You are NOT broken. We each of us are inherently whole *and* as part of the family systems in which we live (or have left/grown out of) – we develop over time, certain responses, internalized messages, and patterns. When faced with difficult situations, ill health, extreme stressors or trauma, our lives can feel broken. Together we can look to identify and adjust these patterned responses, activation triggers and processes.

— Amy Ruth Crevola, Licensed Clinical Social Worker in Corvallis, OR

As a Licensed Marriage & Family Therapist my training was all about family systems and how each of us impact the rest of our family members, sometimes in helpful ways but also harmful ones. Though I only work with individuals now, I'm always thinking of how my clients' experiences in their family (both chosen and of origin) impact their current thoughts, behaviors, and self worth.

— Cadence Chiasson, Licensed Marriage & Family Therapist in Morrison, CO

Bowen Family Systems Theory is concentrated on eight prominent theoretical concepts: Multi-Generational Transmission Process, Nuclear Family Emotional Process, Family Projection Process, Emotional Cutoff, Sibling Position, Triangulation, Differentiation of Self, and Societal Emotional Transmission Process. I use these concepts as the overarching principles in my approach to uncovering patterns that bind anxiety and relational issues.

— Federico Mendez, Marriage & Family Therapist in Fort Worth, TX

I trained in family systems (structural family systems) in my experience working with children and families and was part of the training program at CHA/Harvard Postdoctoral Fellowship. I use my experience with family system approaches to support clients to change and improve their relationships (with their spouse, family, friends), improve their parenting skills and make changes in other relationships such as with their medical team or colleagues at work.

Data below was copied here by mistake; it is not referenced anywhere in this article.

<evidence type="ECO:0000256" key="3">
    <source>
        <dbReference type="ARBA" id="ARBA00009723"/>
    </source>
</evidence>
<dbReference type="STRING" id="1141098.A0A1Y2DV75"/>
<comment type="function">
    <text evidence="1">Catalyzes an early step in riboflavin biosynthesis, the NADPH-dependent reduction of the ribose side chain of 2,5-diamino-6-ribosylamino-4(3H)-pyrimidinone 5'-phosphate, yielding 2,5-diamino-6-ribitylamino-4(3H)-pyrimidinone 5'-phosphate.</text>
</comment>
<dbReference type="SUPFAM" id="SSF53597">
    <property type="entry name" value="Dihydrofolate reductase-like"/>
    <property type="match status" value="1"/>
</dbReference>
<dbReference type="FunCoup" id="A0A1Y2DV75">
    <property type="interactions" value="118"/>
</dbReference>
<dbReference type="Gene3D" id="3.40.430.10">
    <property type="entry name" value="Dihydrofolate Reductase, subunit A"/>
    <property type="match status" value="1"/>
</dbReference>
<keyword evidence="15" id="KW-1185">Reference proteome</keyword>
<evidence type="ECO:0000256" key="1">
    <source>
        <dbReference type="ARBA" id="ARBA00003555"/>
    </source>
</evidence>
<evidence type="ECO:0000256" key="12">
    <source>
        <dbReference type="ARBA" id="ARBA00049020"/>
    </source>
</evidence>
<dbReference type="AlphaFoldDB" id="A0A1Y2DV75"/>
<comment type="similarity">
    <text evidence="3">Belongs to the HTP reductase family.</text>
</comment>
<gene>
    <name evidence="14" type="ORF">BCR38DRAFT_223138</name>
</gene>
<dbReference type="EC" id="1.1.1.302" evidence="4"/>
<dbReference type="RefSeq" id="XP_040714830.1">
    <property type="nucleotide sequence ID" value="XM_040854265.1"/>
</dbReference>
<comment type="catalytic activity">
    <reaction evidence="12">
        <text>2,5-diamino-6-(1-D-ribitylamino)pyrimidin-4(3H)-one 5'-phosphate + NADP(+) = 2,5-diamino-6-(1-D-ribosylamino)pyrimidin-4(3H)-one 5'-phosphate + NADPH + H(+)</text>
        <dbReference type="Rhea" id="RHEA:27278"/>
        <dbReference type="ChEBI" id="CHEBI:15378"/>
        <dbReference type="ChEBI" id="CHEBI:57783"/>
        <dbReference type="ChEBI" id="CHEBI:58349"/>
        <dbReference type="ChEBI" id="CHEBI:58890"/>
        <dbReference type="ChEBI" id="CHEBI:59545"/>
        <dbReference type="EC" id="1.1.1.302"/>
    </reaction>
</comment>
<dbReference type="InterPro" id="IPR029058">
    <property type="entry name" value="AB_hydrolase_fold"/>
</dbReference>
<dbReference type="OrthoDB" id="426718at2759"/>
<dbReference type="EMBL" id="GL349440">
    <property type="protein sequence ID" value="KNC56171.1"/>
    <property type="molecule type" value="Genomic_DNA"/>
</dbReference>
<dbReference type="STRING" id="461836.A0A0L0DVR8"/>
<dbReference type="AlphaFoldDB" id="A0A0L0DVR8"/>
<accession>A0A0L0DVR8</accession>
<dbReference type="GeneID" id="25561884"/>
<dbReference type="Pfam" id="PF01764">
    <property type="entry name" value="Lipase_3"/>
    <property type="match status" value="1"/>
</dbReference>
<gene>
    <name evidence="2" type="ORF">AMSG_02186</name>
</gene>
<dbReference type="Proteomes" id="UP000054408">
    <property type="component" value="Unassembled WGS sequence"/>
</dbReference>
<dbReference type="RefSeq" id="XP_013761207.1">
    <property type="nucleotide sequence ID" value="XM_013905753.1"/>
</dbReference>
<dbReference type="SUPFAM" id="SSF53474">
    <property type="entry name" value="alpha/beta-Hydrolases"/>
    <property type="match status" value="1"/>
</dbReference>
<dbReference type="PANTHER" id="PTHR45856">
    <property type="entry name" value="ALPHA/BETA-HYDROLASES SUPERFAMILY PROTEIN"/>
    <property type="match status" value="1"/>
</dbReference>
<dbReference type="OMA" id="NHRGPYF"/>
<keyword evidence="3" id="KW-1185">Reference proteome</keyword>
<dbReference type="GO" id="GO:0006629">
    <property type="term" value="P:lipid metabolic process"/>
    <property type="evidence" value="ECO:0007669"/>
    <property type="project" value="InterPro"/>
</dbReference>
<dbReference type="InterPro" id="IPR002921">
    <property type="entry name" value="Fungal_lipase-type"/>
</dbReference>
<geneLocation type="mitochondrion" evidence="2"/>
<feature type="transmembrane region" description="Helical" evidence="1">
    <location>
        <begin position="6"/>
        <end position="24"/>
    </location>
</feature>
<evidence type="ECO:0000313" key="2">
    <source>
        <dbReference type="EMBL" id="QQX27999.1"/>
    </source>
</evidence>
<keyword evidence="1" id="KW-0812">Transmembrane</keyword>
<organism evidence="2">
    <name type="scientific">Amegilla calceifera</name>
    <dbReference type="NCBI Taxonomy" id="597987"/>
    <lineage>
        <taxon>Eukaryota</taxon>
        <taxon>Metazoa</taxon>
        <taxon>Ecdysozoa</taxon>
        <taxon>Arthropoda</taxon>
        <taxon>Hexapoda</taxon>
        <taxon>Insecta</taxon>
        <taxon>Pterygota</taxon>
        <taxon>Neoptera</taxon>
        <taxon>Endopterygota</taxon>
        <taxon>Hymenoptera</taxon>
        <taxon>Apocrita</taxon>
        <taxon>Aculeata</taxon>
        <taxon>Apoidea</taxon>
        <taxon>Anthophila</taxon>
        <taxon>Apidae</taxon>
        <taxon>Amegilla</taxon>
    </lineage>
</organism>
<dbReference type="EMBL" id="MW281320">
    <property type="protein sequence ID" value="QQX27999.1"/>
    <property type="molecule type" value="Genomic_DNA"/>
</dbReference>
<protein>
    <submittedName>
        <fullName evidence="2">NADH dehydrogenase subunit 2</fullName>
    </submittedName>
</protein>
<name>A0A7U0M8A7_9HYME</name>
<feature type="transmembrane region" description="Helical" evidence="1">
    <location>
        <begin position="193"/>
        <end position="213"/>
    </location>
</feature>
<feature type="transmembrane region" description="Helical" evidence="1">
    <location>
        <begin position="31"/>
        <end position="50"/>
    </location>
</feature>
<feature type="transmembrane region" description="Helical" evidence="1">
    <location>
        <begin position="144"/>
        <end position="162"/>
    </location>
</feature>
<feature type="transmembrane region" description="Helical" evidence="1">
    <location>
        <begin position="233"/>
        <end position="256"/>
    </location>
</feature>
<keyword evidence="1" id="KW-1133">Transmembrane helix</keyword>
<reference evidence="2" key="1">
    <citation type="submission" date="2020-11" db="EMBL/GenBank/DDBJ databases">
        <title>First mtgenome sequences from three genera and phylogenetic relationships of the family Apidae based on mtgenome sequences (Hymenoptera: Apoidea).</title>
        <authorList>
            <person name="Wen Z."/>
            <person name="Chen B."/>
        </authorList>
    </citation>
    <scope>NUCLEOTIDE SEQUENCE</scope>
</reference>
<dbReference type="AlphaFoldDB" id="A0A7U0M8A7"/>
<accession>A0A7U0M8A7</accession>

— Amelia Swanson, Clinical Psychologist in Chicago, IL

As a marriage and family therapist I have been, and continue to be, trained to explore the dynamics of a client's family, and to see the client as part of a bigger system. And despite its name, I use a family systems mindset when working with individuals. In short, we all play a part within our family. Don't believe me. Many clients have expressed regressing to their childhood ways during occasions of holidays spent with the family. Taking a step back we see how one person affects the entire system, and how the entire system affects the one person. Within our families we learned our roles, family rules, and expectations. In forming relationships with others we are bringing what we've learned from our family with the anticipation of the same response. Meanwhile, the other person is doing the same thing. Hello miscommunications, anxiety, and frustration. Family systems helps us work through those sticky parts and recognize our part in the relationship dynamic.

— Sheila Tucker, Counselor in Hilton Head Island, SC

None of us exists in a vacuum. We're embedded in systems large and small, and each of us in a family system. Often within these are our most precious and painful relationships- people who know how to push our buttons, patterns we can't seem to break. Family systems examines the push and pull of all members, acknowledging that every action is a reaction and that with awareness choice is possible.

— Polly Harrison, Licensed Professional Counselor in Portland, OR